– Click on the image to enlarge or purchase –
Haberdeventure is part of the Thomas Stone National Historic Site. It is located in Charles County, MD about 25 miles south of Washington, DC. The site covers a few hundred acres with many outbuildings as well as the graves of Thomas Stone and his family. However, it the historic house called Haberdeventure (I have also seen it spelled as three words Haber de Venture and Habre de Venture) which is the the main attraction.
Thomas Stone purchased the property in 1770, beginning construction of the house the following year. Stone was born into a prominent Charles County family and by this time already had a successful law practice in Frederick, Maryland. The family would make their home in the new property. His law practice, and later political career, kept Stone away from home for long periods. He brought his younger brother Michael in to manage the development of the plantation.
The house was intended to be modest accommodation for just Stone, his wife and two daughters. Before the house was completed his father died. This created the need for a much larger property as five of his brother and sisters now came to live at Haberdeventure.
Descendants of Thomas Stone continued to own Haberdeventure until 1936. The property remained in private ownership until 1977 when a fire severely damaged the central section of the house. After being declared a National Historic Site in 1978, the property was acquired by the National Park Service.
When we visited Haberdeventure, the day was not conducive to the creation of interesting images. There was a continuous low cloud which produced flat light offering nothing to work with. The image you see here has been created to overcome these limitations.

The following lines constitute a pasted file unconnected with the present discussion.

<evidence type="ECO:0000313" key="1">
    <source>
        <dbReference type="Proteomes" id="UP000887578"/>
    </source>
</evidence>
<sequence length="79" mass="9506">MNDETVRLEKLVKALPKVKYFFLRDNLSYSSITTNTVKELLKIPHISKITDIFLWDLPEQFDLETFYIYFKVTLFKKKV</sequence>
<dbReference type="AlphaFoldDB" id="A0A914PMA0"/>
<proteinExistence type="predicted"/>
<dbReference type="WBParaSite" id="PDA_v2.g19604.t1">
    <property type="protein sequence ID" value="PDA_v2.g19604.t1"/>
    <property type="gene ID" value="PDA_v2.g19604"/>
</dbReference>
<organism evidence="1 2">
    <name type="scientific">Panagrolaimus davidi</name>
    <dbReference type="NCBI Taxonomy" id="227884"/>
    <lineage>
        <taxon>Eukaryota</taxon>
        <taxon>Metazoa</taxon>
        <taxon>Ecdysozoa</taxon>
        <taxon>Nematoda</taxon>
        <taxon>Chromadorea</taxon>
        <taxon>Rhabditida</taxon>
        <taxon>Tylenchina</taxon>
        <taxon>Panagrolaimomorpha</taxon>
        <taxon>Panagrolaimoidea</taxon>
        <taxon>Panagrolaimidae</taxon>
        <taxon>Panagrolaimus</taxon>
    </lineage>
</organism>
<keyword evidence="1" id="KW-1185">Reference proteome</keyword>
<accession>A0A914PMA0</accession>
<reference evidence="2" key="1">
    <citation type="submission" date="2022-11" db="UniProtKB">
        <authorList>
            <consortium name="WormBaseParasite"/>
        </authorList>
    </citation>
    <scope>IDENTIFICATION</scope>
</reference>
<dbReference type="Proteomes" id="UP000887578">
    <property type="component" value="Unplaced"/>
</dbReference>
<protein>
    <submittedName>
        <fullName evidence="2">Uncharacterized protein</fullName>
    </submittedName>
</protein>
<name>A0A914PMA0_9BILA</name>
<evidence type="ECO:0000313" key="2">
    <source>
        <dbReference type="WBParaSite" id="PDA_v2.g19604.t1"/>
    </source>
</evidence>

Firstly, a new sky had to be added in Photoshop. This sky needed to be filled with cloud so that the flat light on the building did not look out of place. The merged file was then passed through On1 Photo’s Effects 10 where a number of filters were applied.
Odd as it may seem, the first filter was one of the HDR filters which added additional depth to the building overcoming the problem of the flat light. This though made a mess of the sky so a mask was applied using the smart brush to limit the effect to just the building and the foreground. This was followed by a Bleach Bypass filter with the opacity turned down to 50%. The mask from the HDR filter was copied to this layer to again preserve the sky.
Now it was time to make the image look aged. Firstly, the B&W Gold Tone filter was used. The opacity of the filter was lowered to about 60% to allow some of the color to remain.
From here I decided to make the picture look as if it had once been in a frame and at some stage been damaged by the elements. A combination of textures and borders were applied. I started with the Yellow Postcard texture. I had to turn down the opacity of this layer to mute the effect a little.
To finish off the appearance I was looking for, I used two Border filters. All of the Border filters automatically shrunk the original picture but fortunately this can be overridden. By setting the Fit Image slider to Zero the original image was kept its full size allowing for the two borders to be placed one on top of the other. By reducing the opacity of the two, I was able to leave a faint dark edge as if the image had once been in a picture frame. The second border also had the opacity reduced to create the appearance of the environmental damage I was after.